Monthly Archives: September 2016

LIVE AT THE HOLLYWOOD BOWL by The Beatles

I can’t think of a band I associate less with live performance than The Beatles. That’s partly because the group was long disbanded by the time I was born in the early 1980’s (thus no chance of me ever seeing them live). But for the most part, it’s because The Beatles so famously turned their back on touring and became the quintessential studio band. Over the years I’ve heard a handful of live Beatle recordings, mostly from the LIVE AT THE BBC double-album. I remember getting my hands on that set way back in my early Beatle-years and promptly tossing it aside. It’s not that the band was bad in concert, it’s just that live recordings from the era in which the Beatles performed live are spotty at best. So when it was announced that LIVE AT THE HOLLYWOOD BOWL would be coming out in conjunction with Ron Howard’s Beatle documentary THE BEATLES: EIGHT DAYS A WEEK, I bookmarked the release date but didn’t hurry to get around to listening to it until recently.

LIVE AT THE HOLLYWOOD BOWL documents several concerts from August of 1965, near the very end of the groups touring life. Released originally in 1977, LIVE AT THE HOLLYWOOD BOWL has been remastered and remixed. I was pleasantly surprised at how good these recordings sound. I would say that this album is 100% absolutely the best live recordings of The Beatles I’ve ever heard. That said, the performances are solid but ultimately pale comparisons of their studio counterparts. It’s been argued that George Martin is the so-called fifth Beatle, these recordings help make that argument in my opinion. It’s not that the band is terrible live, it’s just that the songs are so damn good on the studio recordings.

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I may be a bit biased, as live albums really aren’t my thing. The only way a live recording can move beyond the good and into the essential is when they capture the intensity of their performance and bring something new to the table. Many songs recorded live differ from their studio versions, either because of technical limitations (no string section? no problem!) or because playing the same song over and over  gets boring for bands and they do something a little different. These live embellishments separate the hacks from the great artists. A decent song can become sublime when stretched out into an intense extended jam. Guitar heroics/wankery can also take a live recording to the next level.  Sadly, LIVE AT THE HOLLYWOOD BOWL was recorded before the 1970’s, arguably the heyday of the live album. Thus, The Beatles are just performing their songs as best as they can like they appear on the albums.

What LIVE AT THE HOLLYWOOD BOWL is missing is between-the-songs banter. The few times Lennon announces the next song with a goofy voice is a real treat. It’s a shame that there isn’t more of this sort of stuff on the album because it’s something the studio albums don’t have. What there is plenty of, however, is screaming girls. Famously one of the reasons the band quit touring, the girls are screaming on LIVE AT THE HOLLYWOOD BOWL. And. They. Don’t. Stop. It almost feels like a parody there’s so much crowd noise on the recording. Though it never goes away, the audience never really gets in the way, either. I chalk this up to an expert remastering. Ironically, those who’ve listened to LIVE AT THE HOLLYWOOD BOWL have probably heard the concert better than those who attended the show. One of the Beatles (I think it’s Lennon if I recall correctly) even asks the crowd at one point, “Can you hear us?”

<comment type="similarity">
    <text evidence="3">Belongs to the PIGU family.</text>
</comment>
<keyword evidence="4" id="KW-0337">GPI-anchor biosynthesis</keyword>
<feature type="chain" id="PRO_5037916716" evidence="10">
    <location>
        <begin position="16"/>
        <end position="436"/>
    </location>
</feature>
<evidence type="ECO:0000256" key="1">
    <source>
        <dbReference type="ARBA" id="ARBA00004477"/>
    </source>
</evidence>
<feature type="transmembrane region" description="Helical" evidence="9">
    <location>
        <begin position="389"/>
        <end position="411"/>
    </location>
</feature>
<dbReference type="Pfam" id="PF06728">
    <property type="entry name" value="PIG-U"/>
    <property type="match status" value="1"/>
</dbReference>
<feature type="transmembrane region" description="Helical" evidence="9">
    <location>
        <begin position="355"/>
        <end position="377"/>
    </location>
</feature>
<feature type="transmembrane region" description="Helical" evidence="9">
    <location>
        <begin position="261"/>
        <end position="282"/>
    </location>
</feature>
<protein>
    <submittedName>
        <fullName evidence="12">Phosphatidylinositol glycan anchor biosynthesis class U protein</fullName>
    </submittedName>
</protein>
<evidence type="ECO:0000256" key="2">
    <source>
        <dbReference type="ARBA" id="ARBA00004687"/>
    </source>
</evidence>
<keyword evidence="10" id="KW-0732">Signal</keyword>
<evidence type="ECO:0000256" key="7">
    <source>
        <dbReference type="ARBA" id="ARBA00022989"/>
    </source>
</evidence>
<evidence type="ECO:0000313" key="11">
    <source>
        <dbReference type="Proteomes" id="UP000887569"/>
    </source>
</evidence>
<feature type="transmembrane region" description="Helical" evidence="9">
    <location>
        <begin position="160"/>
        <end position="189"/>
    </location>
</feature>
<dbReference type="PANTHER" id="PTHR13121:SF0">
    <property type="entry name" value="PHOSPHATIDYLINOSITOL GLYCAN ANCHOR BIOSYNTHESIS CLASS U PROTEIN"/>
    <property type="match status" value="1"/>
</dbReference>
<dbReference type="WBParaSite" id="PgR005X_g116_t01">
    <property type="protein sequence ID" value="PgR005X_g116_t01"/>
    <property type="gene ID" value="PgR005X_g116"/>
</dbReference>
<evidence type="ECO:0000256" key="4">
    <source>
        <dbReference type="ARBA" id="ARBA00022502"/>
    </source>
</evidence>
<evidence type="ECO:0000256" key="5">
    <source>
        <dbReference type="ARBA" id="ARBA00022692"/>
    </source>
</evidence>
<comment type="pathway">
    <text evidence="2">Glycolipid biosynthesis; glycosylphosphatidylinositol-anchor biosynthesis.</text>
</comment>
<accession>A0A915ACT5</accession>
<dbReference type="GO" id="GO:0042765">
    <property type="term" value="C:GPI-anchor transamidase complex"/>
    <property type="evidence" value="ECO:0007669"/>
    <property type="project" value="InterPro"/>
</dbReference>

Overall, LIVE AT THE HOLLYWOOD BOWL is a fantastic musical artifact. The album is a bubble of amber perfectly preserving a fly (or Beatle) for all time. I’ve listened to it all the way through three times and frankly can’t imagine putting it on again. I’d much rather listen to the albums. LIVE AT THE HOLLYWOOD BOWL is really just for completist and band scholars (such as myself) and not an essential recording. The album has made me want to see Howard’s documentary, which apparently a Hulu-exclusive (which bums me out because now I have to wrangle a Hulu account in order to see it).

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End of September 2016 New Song Round-Up

Well, it’s officially autumn! As summer fades into the distance, a middle-aged rock nerd’s thoughts turn to assembling a Best of The Year list. I haven’t done one since 2012, mostly because I wasn’t focused enough on music throughout the year. I’ve slacked off a bit this month, hence a New Song Round-Up post for September. I wish I could say I was busy doing something awesome, but the sad truth is I just couldn’t get myself focused enough to sit down and write anything up. Some big albums dropped in the last two weeks and I’m determined to get at least two album reviews out before October. We’ll see if that pans out (don’t hold your breath).

Anyway, without further ado, here are some new songs that hit the airwaves (???) and my radar this month. I’m sure I missed something, let me know what I should have paid attention to down in the comments.

The Defending Axl Rose End of September 2016 New Song Round-Up

“I Love the USA” by Weezer: You know that Best of 2016 list I mentioned above? Weezer’s latest THE WHITE ALBUM is 100% a lock for a top 5 spot. I can’t believe how much I disliked it upon first listen and how much it’s grown on me. Seriously, if you haven’t checked it out do yourself a favor and pick it up. It’s great. What’s not so great is this B-side, “I Love the USA.” I really don’t know what to make of this track, to be honest. Apparently, this song was written to commemorate a successful NASA mission to Jupiter. You really wouldn’t get that from the lyrics (at least, I didn’t), but luckily Rivers Cuomo was nice enough to tweet an explanation. The song starts off as a soft piano ballad before building into a super-jingoistic guitar jam. With lyrics like “fuck yeah, this place is great/God save the King/God save the King” it’s easy to see how I missed the whole NASA commemoration point. This track probably would have worked better if it was ironic (maybe a scathing indictment of how messed up the country is?). The whole thing ends with a line about a missing boy who “didn’t make it.” What does this have to do with the Juno probe to Jupiter? I have no idea, and frankly, I don’t care. Sadly, “I Love the USA” isn’t the outlier in the modern Weezer canon, but instead that new album is the odd duck out (because it’s good).